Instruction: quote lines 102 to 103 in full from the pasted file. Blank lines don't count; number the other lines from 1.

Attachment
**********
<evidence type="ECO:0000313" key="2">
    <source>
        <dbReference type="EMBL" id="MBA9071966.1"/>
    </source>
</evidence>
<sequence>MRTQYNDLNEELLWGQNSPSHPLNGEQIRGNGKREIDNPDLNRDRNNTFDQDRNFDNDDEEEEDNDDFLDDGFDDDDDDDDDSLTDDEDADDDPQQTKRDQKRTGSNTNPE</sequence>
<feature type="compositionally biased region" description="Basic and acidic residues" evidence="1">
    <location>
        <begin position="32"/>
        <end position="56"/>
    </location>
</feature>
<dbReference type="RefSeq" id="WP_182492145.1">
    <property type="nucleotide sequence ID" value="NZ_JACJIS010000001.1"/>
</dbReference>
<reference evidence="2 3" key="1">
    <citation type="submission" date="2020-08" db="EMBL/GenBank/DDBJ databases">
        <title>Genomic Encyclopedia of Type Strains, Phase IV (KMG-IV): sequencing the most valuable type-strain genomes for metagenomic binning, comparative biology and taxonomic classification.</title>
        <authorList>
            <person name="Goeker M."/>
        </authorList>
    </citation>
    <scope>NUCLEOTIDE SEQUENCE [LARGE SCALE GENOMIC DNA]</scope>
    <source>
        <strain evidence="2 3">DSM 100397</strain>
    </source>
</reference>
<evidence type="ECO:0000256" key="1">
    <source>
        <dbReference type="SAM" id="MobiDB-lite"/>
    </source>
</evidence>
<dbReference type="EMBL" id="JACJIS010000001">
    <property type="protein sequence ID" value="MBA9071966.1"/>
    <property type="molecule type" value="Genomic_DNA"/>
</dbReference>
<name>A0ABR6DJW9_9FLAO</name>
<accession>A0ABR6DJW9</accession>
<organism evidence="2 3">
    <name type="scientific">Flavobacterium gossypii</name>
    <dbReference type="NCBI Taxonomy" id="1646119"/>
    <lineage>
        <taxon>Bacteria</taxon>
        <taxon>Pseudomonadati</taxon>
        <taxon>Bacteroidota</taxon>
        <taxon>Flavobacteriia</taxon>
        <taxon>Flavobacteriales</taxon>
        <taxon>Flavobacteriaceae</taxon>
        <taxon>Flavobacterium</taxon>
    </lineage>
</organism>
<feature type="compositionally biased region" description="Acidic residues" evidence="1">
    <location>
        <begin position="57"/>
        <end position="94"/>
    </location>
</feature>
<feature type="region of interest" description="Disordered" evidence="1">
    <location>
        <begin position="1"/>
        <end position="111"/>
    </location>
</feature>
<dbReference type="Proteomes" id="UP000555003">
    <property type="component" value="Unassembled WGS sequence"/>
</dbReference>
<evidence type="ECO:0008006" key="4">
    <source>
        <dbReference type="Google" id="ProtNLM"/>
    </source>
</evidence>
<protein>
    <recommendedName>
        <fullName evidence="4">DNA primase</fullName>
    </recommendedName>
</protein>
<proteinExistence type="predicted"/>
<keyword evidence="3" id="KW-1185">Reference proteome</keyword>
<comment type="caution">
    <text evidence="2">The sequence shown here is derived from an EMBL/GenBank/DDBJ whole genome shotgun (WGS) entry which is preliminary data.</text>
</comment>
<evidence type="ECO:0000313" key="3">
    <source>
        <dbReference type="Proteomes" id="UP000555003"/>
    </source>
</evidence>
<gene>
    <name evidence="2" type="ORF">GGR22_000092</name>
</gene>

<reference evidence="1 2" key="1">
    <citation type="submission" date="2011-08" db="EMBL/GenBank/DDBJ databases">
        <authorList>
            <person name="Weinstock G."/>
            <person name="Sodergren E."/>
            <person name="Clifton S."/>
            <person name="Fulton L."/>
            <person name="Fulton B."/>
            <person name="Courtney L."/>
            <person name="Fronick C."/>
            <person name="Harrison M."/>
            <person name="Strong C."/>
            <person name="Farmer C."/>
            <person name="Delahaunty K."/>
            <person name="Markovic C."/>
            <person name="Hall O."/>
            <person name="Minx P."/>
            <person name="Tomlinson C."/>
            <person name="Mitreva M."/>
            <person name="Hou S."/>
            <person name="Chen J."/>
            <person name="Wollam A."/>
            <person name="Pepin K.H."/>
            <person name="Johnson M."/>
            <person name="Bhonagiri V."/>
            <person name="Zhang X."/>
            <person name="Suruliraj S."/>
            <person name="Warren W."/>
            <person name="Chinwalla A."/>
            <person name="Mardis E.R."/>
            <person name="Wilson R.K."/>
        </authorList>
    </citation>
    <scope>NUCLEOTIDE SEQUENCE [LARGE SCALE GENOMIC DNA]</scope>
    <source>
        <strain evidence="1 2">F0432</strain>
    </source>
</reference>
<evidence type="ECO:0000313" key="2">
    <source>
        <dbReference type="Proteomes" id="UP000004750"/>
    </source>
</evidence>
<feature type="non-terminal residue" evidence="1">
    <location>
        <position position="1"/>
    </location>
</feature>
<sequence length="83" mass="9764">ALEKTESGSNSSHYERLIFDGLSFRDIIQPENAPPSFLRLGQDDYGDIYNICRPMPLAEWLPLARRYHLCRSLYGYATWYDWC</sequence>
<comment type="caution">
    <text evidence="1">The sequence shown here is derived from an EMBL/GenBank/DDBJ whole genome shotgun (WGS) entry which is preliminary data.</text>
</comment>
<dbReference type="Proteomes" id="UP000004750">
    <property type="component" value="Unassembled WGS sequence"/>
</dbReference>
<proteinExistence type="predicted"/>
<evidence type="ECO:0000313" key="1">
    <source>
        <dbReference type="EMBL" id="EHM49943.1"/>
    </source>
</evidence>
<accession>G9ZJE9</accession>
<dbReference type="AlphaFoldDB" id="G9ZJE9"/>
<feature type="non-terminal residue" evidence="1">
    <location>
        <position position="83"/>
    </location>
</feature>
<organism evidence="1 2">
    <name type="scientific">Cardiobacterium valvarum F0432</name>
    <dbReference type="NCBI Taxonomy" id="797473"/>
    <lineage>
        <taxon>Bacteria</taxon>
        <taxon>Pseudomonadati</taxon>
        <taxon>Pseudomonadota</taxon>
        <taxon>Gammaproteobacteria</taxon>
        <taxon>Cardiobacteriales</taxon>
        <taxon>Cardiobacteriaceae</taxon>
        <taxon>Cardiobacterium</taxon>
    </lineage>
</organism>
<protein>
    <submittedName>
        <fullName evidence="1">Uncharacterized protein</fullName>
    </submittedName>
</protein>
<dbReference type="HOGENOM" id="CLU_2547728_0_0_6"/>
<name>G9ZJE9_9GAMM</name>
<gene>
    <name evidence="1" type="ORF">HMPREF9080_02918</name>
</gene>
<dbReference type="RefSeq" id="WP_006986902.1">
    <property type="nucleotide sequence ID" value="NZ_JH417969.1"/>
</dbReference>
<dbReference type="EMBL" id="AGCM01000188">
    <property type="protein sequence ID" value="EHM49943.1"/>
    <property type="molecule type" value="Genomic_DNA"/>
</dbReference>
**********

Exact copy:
            <person name="Farmer C."/>
            <person name="Delahaunty K."/>